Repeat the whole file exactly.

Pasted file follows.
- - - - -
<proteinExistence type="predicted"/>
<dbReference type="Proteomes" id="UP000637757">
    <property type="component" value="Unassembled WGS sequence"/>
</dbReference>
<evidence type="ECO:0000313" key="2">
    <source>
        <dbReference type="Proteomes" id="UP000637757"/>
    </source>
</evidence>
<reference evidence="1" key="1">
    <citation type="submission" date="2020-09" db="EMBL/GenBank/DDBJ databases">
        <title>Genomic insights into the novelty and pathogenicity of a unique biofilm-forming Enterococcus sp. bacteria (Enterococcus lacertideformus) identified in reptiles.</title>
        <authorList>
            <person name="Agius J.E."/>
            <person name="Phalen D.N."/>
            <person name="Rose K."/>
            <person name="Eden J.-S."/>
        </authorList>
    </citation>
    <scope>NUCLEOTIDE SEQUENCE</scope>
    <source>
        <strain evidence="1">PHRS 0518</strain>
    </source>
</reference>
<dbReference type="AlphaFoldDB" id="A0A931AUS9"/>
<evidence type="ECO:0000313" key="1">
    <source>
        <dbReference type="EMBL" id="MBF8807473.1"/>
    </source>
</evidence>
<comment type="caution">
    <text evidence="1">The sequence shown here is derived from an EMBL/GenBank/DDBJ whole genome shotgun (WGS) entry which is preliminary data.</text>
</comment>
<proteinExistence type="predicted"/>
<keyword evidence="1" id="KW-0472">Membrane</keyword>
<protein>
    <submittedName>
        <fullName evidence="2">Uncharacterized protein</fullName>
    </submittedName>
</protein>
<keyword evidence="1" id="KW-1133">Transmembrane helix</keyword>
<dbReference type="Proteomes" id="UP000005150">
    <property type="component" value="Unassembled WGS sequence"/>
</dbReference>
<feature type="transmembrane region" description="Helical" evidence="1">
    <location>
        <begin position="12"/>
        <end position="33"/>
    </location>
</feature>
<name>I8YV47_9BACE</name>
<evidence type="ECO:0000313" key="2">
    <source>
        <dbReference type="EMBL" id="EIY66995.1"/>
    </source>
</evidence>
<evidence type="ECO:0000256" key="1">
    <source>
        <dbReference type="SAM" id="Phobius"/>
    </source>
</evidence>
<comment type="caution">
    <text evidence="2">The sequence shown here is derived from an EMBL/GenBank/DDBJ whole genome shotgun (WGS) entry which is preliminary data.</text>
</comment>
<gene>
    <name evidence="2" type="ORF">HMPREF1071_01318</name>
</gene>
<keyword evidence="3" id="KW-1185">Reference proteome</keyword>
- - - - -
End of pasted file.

<proteinExistence type="predicted"/>
<dbReference type="Proteomes" id="UP000637757">
    <property type="component" value="Unassembled WGS sequence"/>
</dbReference>
<evidence type="ECO:0000313" key="2">
    <source>
        <dbReference type="Proteomes" id="UP000637757"/>
    </source>
</evidence>
<reference evidence="1" key="1">
    <citation type="submission" date="2020-09" db="EMBL/GenBank/DDBJ databases">
        <title>Genomic insights into the novelty and pathogenicity of a unique biofilm-forming Enterococcus sp. bacteria (Enterococcus lacertideformus) identified in reptiles.</title>
        <authorList>
            <person name="Agius J.E."/>
            <person name="Phalen D.N."/>
            <person name="Rose K."/>
            <person name="Eden J.-S."/>
        </authorList>
    </citation>
    <scope>NUCLEOTIDE SEQUENCE</scope>
    <source>
        <strain evidence="1">PHRS 0518</strain>
    </source>
</reference>
<dbReference type="AlphaFoldDB" id="A0A931AUS9"/>
<evidence type="ECO:0000313" key="1">
    <source>
        <dbReference type="EMBL" id="MBF8807473.1"/>
    </source>
</evidence>
<comment type="caution">
    <text evidence="1">The sequence shown here is derived from an EMBL/GenBank/DDBJ whole genome shotgun (WGS) entry which is preliminary data.</text>
</comment>
<proteinExistence type="predicted"/>
<keyword evidence="1" id="KW-0472">Membrane</keyword>
<protein>
    <submittedName>
        <fullName evidence="2">Uncharacterized protein</fullName>
    </submittedName>
</protein>
<keyword evidence="1" id="KW-1133">Transmembrane helix</keyword>
<dbReference type="Proteomes" id="UP000005150">
    <property type="component" value="Unassembled WGS sequence"/>
</dbReference>
<feature type="transmembrane region" description="Helical" evidence="1">
    <location>
        <begin position="12"/>
        <end position="33"/>
    </location>
</feature>
<name>I8YV47_9BACE</name>
<evidence type="ECO:0000313" key="2">
    <source>
        <dbReference type="EMBL" id="EIY66995.1"/>
    </source>
</evidence>
<evidence type="ECO:0000256" key="1">
    <source>
        <dbReference type="SAM" id="Phobius"/>
    </source>
</evidence>
<comment type="caution">
    <text evidence="2">The sequence shown here is derived from an EMBL/GenBank/DDBJ whole genome shotgun (WGS) entry which is preliminary data.</text>
</comment>
<gene>
    <name evidence="2" type="ORF">HMPREF1071_01318</name>
</gene>
<keyword evidence="3" id="KW-1185">Reference proteome</keyword>